How to support parents living with mental illness

Emerging Minds, Australia, October, 2022

Resource Summary

This resource has been developed to help family and friends to understand what is helpful (and what is not) when supporting parents living with mental illness. It has been developed with the guidance of family members with lived experience, practitioners and researchers.

Emerging Minds acknowledges that families come in many forms. For the purposes of easy reading, the term ‘parent’ encompasses the biological, adoptive, foster and kinship carers of a child, as well as individuals who have chosen to take up primary or shared responsibility in raising that child.

Mental health difficulties can not only be distressing for the person who’s experiencing them, but also for the person’s family and friends. Knowing how to care for someone with a mental illness (and one another) can help support their recovery. This resource aims to assist family and friends’ understanding of what is helpful, and what is not, when supporting parents living with mental illness.

The first step is to ask, ‘What can I do to help?’ Although you may have the best intentions it is important not to assume what your loved one and their family need. When someone is experiencing mental health difficulties it will be a challenging time for everyone involved, but particularly their immediate family. You could start by bringing them a meal or offering to take any children to the park or a movie. This will give the family some breathing space and let the person you care for know that you are there for them.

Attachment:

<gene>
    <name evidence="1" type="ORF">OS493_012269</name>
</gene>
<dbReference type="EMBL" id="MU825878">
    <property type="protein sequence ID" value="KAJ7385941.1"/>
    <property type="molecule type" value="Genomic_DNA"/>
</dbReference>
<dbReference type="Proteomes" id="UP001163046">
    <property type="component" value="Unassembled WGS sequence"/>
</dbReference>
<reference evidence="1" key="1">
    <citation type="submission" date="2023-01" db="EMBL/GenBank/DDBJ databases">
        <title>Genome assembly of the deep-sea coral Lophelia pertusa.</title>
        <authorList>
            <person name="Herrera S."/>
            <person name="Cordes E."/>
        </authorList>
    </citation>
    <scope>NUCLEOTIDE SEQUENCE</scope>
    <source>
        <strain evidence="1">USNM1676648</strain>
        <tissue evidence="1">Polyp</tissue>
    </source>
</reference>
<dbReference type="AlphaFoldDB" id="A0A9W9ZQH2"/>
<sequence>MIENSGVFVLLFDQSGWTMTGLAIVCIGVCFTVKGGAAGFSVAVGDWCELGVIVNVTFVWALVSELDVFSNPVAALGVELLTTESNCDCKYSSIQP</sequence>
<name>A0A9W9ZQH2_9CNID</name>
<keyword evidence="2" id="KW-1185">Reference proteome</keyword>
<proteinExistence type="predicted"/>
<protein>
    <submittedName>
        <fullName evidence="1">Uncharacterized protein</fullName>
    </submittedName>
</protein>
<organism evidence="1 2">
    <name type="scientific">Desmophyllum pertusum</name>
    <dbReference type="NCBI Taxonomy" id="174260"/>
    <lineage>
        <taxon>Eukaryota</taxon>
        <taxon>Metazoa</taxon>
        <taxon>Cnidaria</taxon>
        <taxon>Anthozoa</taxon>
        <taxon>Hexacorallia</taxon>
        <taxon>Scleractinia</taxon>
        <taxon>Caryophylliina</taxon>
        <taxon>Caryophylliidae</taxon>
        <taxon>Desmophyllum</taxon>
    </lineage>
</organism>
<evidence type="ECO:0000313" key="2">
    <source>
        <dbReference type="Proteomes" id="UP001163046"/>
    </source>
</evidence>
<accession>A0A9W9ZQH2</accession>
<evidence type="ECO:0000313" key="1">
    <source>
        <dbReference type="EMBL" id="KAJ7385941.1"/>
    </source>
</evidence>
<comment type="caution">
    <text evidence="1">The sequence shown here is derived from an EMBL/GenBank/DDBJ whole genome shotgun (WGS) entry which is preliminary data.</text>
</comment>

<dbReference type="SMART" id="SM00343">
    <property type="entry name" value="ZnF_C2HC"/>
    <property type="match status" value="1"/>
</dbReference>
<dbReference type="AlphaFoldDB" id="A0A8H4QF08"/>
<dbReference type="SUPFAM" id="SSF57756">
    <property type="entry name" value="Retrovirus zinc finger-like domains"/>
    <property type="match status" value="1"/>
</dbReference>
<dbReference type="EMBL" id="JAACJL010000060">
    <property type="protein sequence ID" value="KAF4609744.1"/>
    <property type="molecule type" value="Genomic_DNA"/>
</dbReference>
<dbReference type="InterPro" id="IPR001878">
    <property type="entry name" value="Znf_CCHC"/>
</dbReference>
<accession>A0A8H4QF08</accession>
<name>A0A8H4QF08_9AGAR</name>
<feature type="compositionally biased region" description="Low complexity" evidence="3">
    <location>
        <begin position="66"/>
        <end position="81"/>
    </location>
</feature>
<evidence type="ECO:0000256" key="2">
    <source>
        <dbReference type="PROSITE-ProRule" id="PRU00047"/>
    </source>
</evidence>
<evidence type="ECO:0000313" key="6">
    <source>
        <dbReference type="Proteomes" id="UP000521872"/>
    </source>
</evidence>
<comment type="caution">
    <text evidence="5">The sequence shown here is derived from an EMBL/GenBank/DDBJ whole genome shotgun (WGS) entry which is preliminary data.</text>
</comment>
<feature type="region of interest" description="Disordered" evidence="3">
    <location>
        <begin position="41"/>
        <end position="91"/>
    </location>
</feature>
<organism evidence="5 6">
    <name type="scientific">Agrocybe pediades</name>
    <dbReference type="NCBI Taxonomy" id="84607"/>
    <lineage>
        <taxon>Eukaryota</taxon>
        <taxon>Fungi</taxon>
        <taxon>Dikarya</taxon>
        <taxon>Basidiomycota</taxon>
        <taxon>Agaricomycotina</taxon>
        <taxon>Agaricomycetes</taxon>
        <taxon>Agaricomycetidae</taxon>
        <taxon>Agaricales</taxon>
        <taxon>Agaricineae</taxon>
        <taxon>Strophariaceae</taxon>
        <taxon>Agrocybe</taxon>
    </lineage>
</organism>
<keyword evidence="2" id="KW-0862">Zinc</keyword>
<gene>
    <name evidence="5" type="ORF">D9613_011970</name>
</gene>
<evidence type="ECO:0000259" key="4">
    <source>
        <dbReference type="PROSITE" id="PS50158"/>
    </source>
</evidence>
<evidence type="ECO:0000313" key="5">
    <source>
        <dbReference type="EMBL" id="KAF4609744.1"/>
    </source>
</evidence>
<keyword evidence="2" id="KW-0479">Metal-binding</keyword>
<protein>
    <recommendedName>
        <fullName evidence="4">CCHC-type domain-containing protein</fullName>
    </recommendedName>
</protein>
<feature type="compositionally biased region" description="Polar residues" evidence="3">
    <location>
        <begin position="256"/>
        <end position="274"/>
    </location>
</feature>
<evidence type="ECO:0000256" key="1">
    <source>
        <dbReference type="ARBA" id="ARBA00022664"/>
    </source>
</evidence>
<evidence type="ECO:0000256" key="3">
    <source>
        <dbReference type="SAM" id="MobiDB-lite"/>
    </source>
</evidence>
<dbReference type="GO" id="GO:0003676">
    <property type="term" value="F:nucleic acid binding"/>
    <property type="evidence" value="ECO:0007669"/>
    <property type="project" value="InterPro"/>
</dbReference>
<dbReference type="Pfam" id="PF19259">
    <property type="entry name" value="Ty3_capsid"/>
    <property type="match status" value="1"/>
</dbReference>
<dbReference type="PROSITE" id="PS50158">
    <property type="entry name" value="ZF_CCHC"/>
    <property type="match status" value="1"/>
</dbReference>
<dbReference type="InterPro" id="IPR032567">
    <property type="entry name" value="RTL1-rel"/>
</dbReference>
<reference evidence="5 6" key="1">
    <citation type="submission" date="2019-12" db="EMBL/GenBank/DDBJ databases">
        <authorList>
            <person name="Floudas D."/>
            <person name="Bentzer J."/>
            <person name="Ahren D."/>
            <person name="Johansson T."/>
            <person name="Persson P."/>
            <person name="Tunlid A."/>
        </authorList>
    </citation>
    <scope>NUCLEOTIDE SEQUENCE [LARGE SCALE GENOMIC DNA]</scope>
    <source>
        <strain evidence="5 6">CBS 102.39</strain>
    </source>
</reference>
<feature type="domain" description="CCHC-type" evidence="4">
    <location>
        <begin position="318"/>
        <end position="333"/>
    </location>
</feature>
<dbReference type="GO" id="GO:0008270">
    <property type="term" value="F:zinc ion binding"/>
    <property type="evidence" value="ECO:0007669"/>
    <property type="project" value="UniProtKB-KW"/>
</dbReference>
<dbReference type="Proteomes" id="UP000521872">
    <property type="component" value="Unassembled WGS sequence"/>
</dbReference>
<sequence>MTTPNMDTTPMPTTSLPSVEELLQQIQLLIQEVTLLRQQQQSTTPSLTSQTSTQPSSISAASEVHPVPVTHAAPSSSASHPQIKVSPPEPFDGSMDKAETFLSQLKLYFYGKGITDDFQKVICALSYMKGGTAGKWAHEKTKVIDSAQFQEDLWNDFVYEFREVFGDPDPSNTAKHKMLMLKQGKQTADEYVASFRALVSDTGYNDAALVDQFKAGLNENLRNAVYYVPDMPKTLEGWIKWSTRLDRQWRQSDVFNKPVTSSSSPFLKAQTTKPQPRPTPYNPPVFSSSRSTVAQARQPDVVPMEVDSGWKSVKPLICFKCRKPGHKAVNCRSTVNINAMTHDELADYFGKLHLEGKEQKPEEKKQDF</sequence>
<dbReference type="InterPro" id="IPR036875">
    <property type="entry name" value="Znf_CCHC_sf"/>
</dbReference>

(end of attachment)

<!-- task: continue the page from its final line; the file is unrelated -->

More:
Children may need extra support when their parent or caregiver is experiencing mental health difficulties. Check out our resource Supporting children of parents living with mental illness for more information.

Tread gently

When someone you care for has a mental illness it can be difficult to make sense of what is happening for them. You may find it challenging to understand what they are going through but it’s important not to criticise, blame or judge them. Sometimes people can behave in ways that seem scary or overwhelming. They might: have emotional outbursts, problems sleeping or appetite changes; become quiet or withdrawn or engage in substance abuse.1 These symptoms can be confronting and hard to understand, and you might feel an urge to withdraw from the person experiencing mental health difficulties.

Try to remember that:

  • with treatment the symptoms of mental illness can be managed just like those of a physical illness
  • recovery looks different for everyone
  • your loved one is more than just their mental illness.

Your role is to try to be understanding and to offer your support.

‘The behaviour that you’re seeing is from your loved one’s illness and not from your loved one. Try not to judge but always be understanding.’

– Stuart, father of five, grandfather of four, Victoria

Be supportive

Despite your best intentions, it’s important you don’t become over-involved or see it as your responsibility to make the person you care for better. Finding the right balance can be difficult but the following tips could help: